Vavita’s injuries are profound. A severe burn incident that occurred some 15 years ago has impaired freedom of movement of her head, arms, and hands.

My role as Recreation Therapist is to discern how best to provide some diversion that is entertaining, enjoyable, calming, during the wait before surgery. Sometimes it is just ” being there” with a smile, a gesture, an activity. In the midst of a wide age range, and a wide range of actual movement capability. As an expert mime artist, I enter with a perspective about movement capability. We use the concept of the “kinesphere” to refer to a person’s full range of movement, a repertoire of mime possibilities for practice and performance.

When I first observed Vavita, I was not at all sure I had anything in my bag of tricks that she could do within her personal kinesphere. How wrong I turned out to be!

At Nan Madden’s gentle urging, ” I’m sure you’ll come up with something,” I did.

I had brought a set of brightly colored wooden puzzles with geometrical shapes to be placed on a board to form a picture: a flower in a vase, a steamship, a rabbit, a mandala– seven two-sided boards, 14 pictures in all.

Vavita was delighted when I approached her. The smile that she beamed transcended her condition.

When I placed the puzzles there for her, she immediately understood how it worked and set out independently to complete the first puzzle. I stayed to watch. And I watched her do EVERY one of the puzzle designs in the course of the next 40 minutes.

My fascination was with the dexterity of Vavita’s hand.


As a mime artist, I practice articulating hand movements to produce effects on stage. I draw from how we use our hands in life. When by such injury, a person’s kinespheric repertoire becomes limited, it is amazing to witness the resilience of the body and of the spirit to adapt.

Imagine, if you will, articulating your hand to move with the dexterity of Vavita:

  • Thumb is free to move.
  • Forefinger and middle finger are curled under (as is the pinky finger) able to move side-to-side to grasp and to grasp with thumb and bent forefinger.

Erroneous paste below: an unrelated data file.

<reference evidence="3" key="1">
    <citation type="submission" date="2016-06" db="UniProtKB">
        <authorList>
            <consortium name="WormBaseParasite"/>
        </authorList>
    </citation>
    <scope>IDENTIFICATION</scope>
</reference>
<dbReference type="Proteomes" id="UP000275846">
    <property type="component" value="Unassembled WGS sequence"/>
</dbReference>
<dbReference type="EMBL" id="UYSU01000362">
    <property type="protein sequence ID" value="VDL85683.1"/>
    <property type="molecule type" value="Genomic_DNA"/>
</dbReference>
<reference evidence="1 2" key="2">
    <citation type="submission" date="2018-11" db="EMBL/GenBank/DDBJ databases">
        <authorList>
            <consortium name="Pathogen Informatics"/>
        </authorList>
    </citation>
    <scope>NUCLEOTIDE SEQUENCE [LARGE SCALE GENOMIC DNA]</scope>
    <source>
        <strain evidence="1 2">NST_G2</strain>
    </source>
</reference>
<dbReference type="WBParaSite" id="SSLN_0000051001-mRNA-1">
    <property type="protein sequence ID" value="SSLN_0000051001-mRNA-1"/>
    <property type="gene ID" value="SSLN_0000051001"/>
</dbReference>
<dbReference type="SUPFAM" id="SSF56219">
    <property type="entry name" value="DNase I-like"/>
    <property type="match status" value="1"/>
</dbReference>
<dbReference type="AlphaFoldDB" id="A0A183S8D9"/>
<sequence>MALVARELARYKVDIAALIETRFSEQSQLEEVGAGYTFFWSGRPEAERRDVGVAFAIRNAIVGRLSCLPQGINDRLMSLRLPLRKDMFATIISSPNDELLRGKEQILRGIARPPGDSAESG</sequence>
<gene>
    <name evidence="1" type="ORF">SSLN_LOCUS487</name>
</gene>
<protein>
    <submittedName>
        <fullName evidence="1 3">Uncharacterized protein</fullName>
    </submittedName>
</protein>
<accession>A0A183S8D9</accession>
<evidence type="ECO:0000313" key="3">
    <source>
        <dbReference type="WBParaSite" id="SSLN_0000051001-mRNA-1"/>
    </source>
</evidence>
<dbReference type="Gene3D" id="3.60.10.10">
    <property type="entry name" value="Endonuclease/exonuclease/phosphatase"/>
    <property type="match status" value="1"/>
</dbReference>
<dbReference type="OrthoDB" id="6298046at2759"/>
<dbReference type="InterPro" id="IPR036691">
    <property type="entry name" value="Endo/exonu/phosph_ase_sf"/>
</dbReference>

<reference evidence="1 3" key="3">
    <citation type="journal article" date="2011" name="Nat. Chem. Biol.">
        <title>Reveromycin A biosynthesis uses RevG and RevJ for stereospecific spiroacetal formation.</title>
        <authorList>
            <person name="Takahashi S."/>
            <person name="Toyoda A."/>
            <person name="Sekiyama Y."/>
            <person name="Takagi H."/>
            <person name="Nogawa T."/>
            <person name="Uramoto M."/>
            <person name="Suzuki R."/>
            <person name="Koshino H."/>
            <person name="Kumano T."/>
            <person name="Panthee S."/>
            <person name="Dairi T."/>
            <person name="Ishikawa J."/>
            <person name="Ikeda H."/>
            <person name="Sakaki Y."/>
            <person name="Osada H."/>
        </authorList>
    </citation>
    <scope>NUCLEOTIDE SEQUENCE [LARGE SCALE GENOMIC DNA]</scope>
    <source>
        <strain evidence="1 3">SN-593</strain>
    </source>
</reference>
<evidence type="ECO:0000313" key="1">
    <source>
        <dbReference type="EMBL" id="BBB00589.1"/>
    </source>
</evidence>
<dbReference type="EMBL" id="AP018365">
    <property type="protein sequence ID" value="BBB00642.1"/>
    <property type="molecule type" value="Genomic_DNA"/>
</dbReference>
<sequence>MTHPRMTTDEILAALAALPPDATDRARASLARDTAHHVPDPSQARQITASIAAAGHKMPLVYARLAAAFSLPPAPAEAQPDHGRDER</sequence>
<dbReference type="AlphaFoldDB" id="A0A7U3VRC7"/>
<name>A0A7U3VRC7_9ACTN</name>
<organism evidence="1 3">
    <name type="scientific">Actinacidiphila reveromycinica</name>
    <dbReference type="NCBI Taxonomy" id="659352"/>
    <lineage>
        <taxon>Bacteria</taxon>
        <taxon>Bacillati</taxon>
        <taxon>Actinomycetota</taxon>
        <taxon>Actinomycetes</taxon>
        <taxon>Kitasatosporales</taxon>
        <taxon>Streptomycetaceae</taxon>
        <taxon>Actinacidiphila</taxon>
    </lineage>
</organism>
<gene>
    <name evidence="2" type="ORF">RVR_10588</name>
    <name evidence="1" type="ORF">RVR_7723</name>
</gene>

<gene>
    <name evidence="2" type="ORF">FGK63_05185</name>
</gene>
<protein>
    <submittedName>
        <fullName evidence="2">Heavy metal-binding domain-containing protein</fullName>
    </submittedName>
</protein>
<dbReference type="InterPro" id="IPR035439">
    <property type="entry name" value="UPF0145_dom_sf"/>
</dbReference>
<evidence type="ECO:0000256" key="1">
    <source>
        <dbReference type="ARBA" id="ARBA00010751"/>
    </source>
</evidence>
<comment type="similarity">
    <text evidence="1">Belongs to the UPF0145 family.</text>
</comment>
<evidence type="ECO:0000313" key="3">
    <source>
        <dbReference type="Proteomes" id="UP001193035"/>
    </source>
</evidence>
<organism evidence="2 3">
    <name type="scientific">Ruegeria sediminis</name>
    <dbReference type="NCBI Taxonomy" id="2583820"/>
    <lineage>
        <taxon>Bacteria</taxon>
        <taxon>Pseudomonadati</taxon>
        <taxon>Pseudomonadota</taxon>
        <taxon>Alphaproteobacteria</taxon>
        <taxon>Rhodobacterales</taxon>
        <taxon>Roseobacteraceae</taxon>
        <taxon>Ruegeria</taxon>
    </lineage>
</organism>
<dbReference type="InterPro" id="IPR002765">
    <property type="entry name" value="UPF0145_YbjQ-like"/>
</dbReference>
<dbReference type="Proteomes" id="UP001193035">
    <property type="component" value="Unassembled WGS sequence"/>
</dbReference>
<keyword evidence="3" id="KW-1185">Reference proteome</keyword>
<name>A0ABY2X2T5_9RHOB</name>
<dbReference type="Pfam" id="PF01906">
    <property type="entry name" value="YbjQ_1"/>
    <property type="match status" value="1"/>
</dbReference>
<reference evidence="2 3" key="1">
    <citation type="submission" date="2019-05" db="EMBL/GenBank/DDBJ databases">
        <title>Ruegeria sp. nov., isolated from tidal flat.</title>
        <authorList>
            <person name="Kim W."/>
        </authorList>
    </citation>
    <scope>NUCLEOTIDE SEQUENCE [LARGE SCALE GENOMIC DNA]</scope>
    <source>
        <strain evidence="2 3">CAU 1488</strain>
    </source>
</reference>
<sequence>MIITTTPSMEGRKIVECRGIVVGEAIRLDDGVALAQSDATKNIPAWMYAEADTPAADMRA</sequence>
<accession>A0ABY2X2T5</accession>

• Ring finger has developed the full dexterity that we usually associate with a healthy forefinger, able to grasp finger to thumb.
  • From the wrist, the whole hand is thrust downward.

This is the permanent position of Vavita’s hand since her accident. Watching her manage the puzzle gave me insight into her determination. She has had to solve EVERY problem of her life with her hand the way it has become. The verve she showed while doing the puzzle is just a glimpse into a daily struggle that she has managed to succeed at. She’s a mother with two children. Her father earns the equivalent of $100/month for the household.

The operation here will free the movement of her head, and release her arms from being frozen to the sides of her body.

An incremental change. Vavita’s hand remains in the same position, with a bit more range of movement of the arms.

She exhudes determination and perseverance. She clearly experienced delight while doing the puzzles, and I suspect, an added delight that I was watching and celebrating with her every inch of the way.


Assisted by her sister in the yellow, Vavita takes her first post-op walk, having had major surgery to free her head and arm movement. As a parting gift, I gave her the wooden puzzle set to take home. An incremental improvement, which may make a big difference in her everyday life.

Published by

Dr. Shope, the Wandering Scholar

Mime Artist, Author, Educator. Dr. Shope worked as a Science Educator at JPL for 15 years, earned an Ed.D. at USC, and is currently president & CEO of the World Space Foundation.